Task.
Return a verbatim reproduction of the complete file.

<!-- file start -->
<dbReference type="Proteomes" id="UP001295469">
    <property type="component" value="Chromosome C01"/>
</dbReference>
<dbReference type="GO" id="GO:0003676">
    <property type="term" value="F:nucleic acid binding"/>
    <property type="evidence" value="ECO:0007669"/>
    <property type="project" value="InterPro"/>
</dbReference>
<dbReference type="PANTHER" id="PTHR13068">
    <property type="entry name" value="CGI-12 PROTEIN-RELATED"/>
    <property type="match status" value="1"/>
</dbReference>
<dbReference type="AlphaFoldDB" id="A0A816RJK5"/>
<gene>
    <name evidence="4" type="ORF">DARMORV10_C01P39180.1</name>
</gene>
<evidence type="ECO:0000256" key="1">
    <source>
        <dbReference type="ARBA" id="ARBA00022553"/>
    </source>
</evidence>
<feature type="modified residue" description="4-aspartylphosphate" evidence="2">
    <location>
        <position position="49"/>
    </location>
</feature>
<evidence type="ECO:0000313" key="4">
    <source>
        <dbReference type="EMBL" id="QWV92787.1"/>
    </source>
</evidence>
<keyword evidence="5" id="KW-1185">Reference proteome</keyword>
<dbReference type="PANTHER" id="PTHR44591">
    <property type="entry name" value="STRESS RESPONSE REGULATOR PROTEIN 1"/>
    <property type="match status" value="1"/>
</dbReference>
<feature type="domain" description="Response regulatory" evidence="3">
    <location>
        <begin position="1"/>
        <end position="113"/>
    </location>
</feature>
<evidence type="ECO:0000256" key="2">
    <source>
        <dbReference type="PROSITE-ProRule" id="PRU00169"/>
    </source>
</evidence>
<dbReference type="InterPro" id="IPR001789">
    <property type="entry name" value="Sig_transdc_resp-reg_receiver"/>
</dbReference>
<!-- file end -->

<dbReference type="Proteomes" id="UP001295469">
    <property type="component" value="Chromosome C01"/>
</dbReference>
<dbReference type="GO" id="GO:0003676">
    <property type="term" value="F:nucleic acid binding"/>
    <property type="evidence" value="ECO:0007669"/>
    <property type="project" value="InterPro"/>
</dbReference>
<dbReference type="PANTHER" id="PTHR13068">
    <property type="entry name" value="CGI-12 PROTEIN-RELATED"/>
    <property type="match status" value="1"/>
</dbReference>
<dbReference type="AlphaFoldDB" id="A0A816RJK5"/>
<gene>
    <name evidence="4" type="ORF">DARMORV10_C01P39180.1</name>
</gene>
<evidence type="ECO:0000256" key="1">
    <source>
        <dbReference type="ARBA" id="ARBA00022553"/>
    </source>
</evidence>
<feature type="modified residue" description="4-aspartylphosphate" evidence="2">
    <location>
        <position position="49"/>
    </location>
</feature>
<evidence type="ECO:0000313" key="4">
    <source>
        <dbReference type="EMBL" id="QWV92787.1"/>
    </source>
</evidence>
<keyword evidence="5" id="KW-1185">Reference proteome</keyword>
<dbReference type="PANTHER" id="PTHR44591">
    <property type="entry name" value="STRESS RESPONSE REGULATOR PROTEIN 1"/>
    <property type="match status" value="1"/>
</dbReference>
<feature type="domain" description="Response regulatory" evidence="3">
    <location>
        <begin position="1"/>
        <end position="113"/>
    </location>
</feature>
<evidence type="ECO:0000256" key="2">
    <source>
        <dbReference type="PROSITE-ProRule" id="PRU00169"/>
    </source>
</evidence>
<dbReference type="InterPro" id="IPR001789">
    <property type="entry name" value="Sig_transdc_resp-reg_receiver"/>
</dbReference>